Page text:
High score for Bangladesh | The Daily Star
12:00 AM, April 13, 2010 / LAST MODIFIED: 12:00 AM, April 13, 2010


High score for Bangladesh

A migrant worker departs from Hazrat Shahjalal International Airport in Dhaka. A continued inflow of worker remittance from abroad underpins economic growth. Photo: SK Enamul Haq

Moody's Investors Service, a US-based credit rating agency, announced for the first time its sovereign credit rating for Bangladesh as 'Ba3' just after a week of S&P's sovereign credit rating announcement of 'BB-' on April 6. This is for the first time the country obtained sovereign credit ratings from the two internationally reputed credit rating agencies.
Moody's sovereign credit rating of Ba3 with a stable outlook is in line with S&P's sovereign rating of BB-/stable announced earlier. The sovereign credit ratings will give an assessment of the government's ability and willingness to repay its local and foreign currency debts. Both quantitative and qualitative factors have been considered in deriving the sovereign ratings.
In the global financial arena, the BB- and Ba3 sovereign credit ratings put Bangladesh at a position higher than Pakistan and Sri Lanka and in the same category of countries such as Vietnam, Philippines, Indonesia and Turkey. Bangladesh has also been categorised by Goldman Sachs as one of the Next 11 fast growing emerging countries after Brazil, Russia, India and China, which are referred to as BRIC countries.
Both rating agencies pointed to Bangladesh's continued macroeconomic stability on the back of prudent macroeconomic policy setting and microeconomic reforms. Both agencies highlighted strong and stable economic growth over the past decade. While S&P used the average of 4.2 percent real capital GDP growth as the barometer, Moody's highlighted the 6 percent average GDP growth as a major contributor to its positive rating.
They have also stressed the resilience of the Bangladesh economy to external shocks as well as domestic stress as positive indicators. A strong and resilient RMG sector and the continued inflow of workers remittances from abroad, also underpinned economic growth. The strong growth in the country's foreign exchange reserve has also been rated favourably. Prudent macroeconomic management and sound policies have been accredited for price stability as well as a stable exchange rate.
S&P further pointed out the positive impacts of substantial donor engagement that helped improve policy formulation and eased some of the burden of providing education and health services on the government.
Moody's remarked that the conservative institutional frameworks, which are supported by capital controls, have ensured better external balance and price stability. Also, the growing role of micro-financial institutions has helped to supplement domestic consumption and develop a critical social safety net.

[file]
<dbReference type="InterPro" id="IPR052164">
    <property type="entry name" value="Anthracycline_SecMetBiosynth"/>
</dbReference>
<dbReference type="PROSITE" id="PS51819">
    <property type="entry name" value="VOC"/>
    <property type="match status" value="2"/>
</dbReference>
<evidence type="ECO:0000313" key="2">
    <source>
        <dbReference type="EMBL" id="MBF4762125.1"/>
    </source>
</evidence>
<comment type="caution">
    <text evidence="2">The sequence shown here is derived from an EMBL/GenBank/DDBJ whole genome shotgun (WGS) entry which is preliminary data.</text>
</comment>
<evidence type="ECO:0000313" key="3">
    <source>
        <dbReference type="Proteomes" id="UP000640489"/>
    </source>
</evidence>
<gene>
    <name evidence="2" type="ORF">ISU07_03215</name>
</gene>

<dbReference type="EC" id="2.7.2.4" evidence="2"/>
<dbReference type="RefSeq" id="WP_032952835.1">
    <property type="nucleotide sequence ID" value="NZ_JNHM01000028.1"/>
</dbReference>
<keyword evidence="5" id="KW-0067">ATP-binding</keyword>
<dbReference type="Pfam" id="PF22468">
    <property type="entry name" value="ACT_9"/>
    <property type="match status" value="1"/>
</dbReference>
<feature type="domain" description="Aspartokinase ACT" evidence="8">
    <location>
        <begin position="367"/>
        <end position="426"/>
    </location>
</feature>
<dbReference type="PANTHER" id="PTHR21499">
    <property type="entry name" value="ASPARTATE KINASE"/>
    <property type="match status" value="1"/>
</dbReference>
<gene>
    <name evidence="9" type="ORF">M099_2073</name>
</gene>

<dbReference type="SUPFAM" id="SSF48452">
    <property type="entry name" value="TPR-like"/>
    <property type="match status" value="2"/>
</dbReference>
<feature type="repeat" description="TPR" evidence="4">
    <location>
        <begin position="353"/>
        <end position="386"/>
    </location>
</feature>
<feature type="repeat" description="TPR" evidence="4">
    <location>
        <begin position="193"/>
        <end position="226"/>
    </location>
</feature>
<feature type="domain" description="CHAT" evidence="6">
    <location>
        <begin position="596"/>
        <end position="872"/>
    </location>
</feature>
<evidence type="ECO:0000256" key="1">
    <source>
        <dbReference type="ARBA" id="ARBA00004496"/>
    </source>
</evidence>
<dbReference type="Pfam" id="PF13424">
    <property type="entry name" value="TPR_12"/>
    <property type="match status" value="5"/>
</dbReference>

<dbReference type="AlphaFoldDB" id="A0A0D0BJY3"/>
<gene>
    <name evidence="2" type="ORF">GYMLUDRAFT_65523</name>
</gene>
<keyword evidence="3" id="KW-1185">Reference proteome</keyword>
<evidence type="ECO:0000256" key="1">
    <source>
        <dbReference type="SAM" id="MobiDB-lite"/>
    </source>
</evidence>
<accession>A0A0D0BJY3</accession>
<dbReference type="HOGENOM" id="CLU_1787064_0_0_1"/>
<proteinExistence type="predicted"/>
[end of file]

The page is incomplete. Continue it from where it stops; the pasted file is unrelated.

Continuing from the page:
Debt rollover risk is also contained by the government's cash balances in the banking system and the country's respectable savings rate that provides greater debt absorption capability compared with its peers. There is also less contingent fiscal pressure on the government because outstanding guarantees for non-financial state-owned enterprises are relatively low. The banking sector is not reliant on external funding and is not likely to pose any serious contingent sovereign risks.
While the ratings were positive, the rating agencies pointed out certain constraints that are holding Bangladesh back from moving to a higher growth trajectory. They pointed to the high public and external debt, lack of fiscal flexibility due to poor revenue collection as well as capacity constraints in state institutions.
S&P noted that the debt burden is mitigated by the fact that external debt service cost is about 3 percent of exports, mostly on concessional terms and has a weighted average maturity of 22 years. They also pointed to the constraints imposed on the economy due to the energy and infrastructural deficiency, the difficult operating environment and perennially low foreign direct investment.
Moody's also highlighted the need for export diversification and over-reliance on the RMG sector, ideological politics, banking system weakness and government's ability/dependence on borrowing from the local debt market where the cost is high.
The ratings will be reviewed annually. Standard Chartered Bank and HSBC were advisers to the government for S&P's rating, while Citibank NA advised for rating from Moody's.
The writer is the head of global markets at Standard Chartered Bank, Bangladesh

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